So far, only military veterans — from the US, Australia and Korea — have won compensation for the after-effects of the chemical whose toxic properties…were “absolutely phenomenal” at around 13 times the toxicity of herbicides in civilian use such as glyphosate.

Four million people in Vietnam, Laos and Cambodia were exposed to Agent Orange, according to NGOs, over a decade when the US military sprayed an estimated 76 million litres (20 million gallons) of the herbicide and defoliant chemical to halt the advances of communist North Vietnamese troops and deprive enemy combatants of food sources.

“Conditions linked to Agent Orange exposure” (Delaware Gazette 2/11/21) https://www.delgazette.com/opinion/columns/88753/conditions-linked-to-agent-orange-exposure Part 3 of a four part series on agent orange see https://muckrack.com/harold-b-wolford/articles
“Agent Orange Wasn’t the Only Deadly Chemical Used In Vietnam : The “Rainbow Herbicides” left a lethal legacy.” https://www.history.com/news/agent-orange-wasnt-the-only-deadly-chemical-used-in-vietnam

If Nazi Germany had done this in World War 2, chemical war on civilian populations would likely be a leading war crime remembered for centuries. When the GOUSA does it…when most of us still study history books written by English-speaking apologists for crimes like this…it takes decades just to find a court that will listen to the complaints of civilians and the survivors of those maimed and murdered by our war criminals.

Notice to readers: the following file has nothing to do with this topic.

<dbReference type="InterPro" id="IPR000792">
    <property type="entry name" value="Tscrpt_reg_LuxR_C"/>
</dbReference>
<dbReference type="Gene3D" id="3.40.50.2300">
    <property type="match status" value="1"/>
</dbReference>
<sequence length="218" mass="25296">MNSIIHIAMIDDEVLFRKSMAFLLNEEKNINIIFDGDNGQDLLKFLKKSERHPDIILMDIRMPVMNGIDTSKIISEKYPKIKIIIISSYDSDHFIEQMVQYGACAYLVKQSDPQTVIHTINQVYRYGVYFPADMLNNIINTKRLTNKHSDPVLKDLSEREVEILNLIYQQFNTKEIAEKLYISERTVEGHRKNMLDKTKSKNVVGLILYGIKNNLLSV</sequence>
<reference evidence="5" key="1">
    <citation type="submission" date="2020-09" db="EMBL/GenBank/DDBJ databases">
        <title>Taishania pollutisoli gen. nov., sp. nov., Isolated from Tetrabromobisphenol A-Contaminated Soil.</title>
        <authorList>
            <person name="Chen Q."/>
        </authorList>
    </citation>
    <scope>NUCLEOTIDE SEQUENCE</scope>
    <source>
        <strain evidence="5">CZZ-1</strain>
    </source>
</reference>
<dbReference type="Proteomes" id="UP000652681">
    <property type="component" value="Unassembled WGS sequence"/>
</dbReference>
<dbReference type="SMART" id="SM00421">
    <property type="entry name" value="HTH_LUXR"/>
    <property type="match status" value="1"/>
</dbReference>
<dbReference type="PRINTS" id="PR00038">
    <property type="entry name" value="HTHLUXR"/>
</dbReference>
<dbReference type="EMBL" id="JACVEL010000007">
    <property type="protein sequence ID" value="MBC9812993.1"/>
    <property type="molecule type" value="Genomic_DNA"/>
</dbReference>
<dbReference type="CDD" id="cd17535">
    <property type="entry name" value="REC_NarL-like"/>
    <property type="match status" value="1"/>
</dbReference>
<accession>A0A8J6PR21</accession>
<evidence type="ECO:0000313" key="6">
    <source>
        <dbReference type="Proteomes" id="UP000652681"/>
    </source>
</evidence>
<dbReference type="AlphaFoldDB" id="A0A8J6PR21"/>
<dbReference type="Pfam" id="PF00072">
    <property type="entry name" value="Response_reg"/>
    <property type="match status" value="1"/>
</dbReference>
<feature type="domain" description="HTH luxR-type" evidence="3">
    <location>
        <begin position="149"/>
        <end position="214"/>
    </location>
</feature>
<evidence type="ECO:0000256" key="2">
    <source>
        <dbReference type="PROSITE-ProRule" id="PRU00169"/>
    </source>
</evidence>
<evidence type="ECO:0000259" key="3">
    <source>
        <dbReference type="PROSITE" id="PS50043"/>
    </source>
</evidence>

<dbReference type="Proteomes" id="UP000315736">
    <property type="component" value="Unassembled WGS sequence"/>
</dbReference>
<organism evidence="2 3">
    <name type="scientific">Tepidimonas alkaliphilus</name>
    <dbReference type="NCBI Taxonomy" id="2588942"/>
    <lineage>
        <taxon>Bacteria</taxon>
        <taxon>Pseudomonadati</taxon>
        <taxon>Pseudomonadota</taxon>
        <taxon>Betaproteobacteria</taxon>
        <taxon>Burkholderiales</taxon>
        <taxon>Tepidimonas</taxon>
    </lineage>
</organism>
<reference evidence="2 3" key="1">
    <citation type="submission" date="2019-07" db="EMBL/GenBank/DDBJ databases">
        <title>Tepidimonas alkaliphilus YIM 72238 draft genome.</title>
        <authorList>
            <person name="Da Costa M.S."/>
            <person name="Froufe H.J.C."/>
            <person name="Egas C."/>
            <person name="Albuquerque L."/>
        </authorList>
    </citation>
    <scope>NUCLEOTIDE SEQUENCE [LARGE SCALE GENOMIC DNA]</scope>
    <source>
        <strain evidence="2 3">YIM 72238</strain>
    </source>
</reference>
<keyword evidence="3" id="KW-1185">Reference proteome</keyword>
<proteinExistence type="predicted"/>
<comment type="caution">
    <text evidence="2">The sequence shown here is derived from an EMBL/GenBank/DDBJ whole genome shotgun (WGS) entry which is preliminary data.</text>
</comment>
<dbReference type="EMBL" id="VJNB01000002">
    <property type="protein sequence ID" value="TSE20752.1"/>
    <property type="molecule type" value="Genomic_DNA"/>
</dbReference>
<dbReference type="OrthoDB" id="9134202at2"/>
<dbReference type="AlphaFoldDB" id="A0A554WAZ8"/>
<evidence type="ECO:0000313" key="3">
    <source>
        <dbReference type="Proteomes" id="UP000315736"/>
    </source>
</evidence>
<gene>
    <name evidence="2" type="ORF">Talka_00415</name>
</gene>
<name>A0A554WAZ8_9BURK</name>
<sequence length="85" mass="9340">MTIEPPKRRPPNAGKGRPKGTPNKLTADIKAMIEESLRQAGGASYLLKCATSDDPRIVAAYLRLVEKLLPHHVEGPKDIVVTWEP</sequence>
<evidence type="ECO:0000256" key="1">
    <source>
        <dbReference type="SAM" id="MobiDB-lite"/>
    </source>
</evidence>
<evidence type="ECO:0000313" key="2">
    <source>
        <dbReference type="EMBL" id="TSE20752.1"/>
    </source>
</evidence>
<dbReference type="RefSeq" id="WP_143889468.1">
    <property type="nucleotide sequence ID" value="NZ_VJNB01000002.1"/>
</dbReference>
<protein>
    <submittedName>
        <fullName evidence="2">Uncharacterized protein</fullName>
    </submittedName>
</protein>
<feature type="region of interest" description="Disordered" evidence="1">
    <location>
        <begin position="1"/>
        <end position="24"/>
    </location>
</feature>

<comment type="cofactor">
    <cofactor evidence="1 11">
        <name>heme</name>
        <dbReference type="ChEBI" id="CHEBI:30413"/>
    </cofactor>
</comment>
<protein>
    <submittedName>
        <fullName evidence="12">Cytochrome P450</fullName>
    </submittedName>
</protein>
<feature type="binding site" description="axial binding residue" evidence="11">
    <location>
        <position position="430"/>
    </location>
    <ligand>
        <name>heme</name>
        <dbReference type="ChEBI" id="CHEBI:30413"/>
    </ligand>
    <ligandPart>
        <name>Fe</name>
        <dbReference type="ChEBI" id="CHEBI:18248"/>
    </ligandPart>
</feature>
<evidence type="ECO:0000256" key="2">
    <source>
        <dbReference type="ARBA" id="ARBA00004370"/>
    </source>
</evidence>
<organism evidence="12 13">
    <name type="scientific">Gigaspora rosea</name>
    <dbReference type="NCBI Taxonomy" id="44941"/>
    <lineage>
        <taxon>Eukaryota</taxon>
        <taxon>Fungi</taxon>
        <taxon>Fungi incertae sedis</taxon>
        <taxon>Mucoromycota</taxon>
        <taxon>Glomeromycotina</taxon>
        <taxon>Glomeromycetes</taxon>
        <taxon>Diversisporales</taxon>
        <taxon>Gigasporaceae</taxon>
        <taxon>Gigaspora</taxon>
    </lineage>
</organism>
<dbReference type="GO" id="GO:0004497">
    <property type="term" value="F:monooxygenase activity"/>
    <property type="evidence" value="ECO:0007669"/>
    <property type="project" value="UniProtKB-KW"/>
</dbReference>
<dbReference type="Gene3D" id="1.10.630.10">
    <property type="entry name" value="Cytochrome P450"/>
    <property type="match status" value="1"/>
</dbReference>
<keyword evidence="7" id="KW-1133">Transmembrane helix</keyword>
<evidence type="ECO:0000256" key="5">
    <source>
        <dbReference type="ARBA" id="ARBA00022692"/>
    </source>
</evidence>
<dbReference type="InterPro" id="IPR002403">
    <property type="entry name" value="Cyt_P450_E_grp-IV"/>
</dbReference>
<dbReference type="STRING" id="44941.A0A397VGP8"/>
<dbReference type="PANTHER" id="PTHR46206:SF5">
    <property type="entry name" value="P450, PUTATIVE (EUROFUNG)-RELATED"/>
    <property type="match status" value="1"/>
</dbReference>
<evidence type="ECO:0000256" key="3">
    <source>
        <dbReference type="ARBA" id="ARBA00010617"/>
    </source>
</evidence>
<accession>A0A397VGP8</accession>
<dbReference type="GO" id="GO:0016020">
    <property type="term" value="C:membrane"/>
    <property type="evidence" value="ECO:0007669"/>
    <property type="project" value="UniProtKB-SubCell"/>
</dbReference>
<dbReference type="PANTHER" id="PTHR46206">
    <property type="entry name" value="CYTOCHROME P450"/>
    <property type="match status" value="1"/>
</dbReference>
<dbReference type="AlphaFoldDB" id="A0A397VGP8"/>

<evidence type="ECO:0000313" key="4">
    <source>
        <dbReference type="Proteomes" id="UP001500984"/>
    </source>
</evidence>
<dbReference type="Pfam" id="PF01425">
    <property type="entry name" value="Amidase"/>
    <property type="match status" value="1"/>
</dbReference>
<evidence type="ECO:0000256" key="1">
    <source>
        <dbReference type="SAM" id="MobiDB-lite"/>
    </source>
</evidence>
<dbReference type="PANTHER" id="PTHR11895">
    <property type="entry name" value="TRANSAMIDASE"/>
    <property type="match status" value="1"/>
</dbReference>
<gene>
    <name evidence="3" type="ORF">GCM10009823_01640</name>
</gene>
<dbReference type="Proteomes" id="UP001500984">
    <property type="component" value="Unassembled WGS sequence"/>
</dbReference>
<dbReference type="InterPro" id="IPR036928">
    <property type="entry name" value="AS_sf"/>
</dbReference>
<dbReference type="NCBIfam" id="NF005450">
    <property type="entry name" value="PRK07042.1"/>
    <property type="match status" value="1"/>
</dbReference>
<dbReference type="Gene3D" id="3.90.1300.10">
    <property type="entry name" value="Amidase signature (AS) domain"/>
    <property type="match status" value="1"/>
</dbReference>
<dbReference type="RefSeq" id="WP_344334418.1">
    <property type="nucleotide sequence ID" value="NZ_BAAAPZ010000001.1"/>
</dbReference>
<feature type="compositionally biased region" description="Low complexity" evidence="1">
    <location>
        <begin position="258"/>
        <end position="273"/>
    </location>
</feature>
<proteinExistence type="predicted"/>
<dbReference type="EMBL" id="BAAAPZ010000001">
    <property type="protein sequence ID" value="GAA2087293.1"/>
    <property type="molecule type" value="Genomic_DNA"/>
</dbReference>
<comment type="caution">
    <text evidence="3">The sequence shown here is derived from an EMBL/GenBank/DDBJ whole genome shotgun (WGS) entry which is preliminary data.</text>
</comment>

The coronavirus vaccines have surpassed expectations

The big picture: The pandemic isn’t over. There are still big threats ahead of us and big problems to solve. But for all the things that have gone wrong over the past year, the vaccines themselves have shattered even the most ambitious expectations.

The vaccines represent a “stunning scientific achievement for the world … unprecedented in the history of vaccinology,” said Dan Barouch, an expert on virology and vaccines at Harvard, who worked on the Johnson & Johnson vaccine…

Most importantly, all the leading vaccines work extremely well.

All four vaccines or vaccine candidates in the U.S. — from Pfizer, Moderna, AstraZeneca and Johnson & Johnson — appear to prevent coronavirus deaths, and to offer total or near-total protection against serious illness.

RTFA. Engage with scientific facts and practice. Please, please, don’t wander off into the pop culture of profiteers, economic and ideological, who seek to line their pockets by encouraging fear and foolishness.

The First Nation came to the Americas ~15,000 years ago. They brought their dogs.


Ettore Mazza

An international team of researchers led by archaeologist Dr. Angela Perri, of Durham University, UK, looked at the archaeological and genetic records of ancient people and dogs.

They found that the first people to cross into the Americas before 15,000 years ago, who were of northeast Asian descent, were accompanied by their dogs.

The researchers say this discovery suggests that dog domestication likely took place in Siberia before 23,000 years ago. People and their dogs then eventually travelled both west into the rest of Eurasia, and east into the Americas…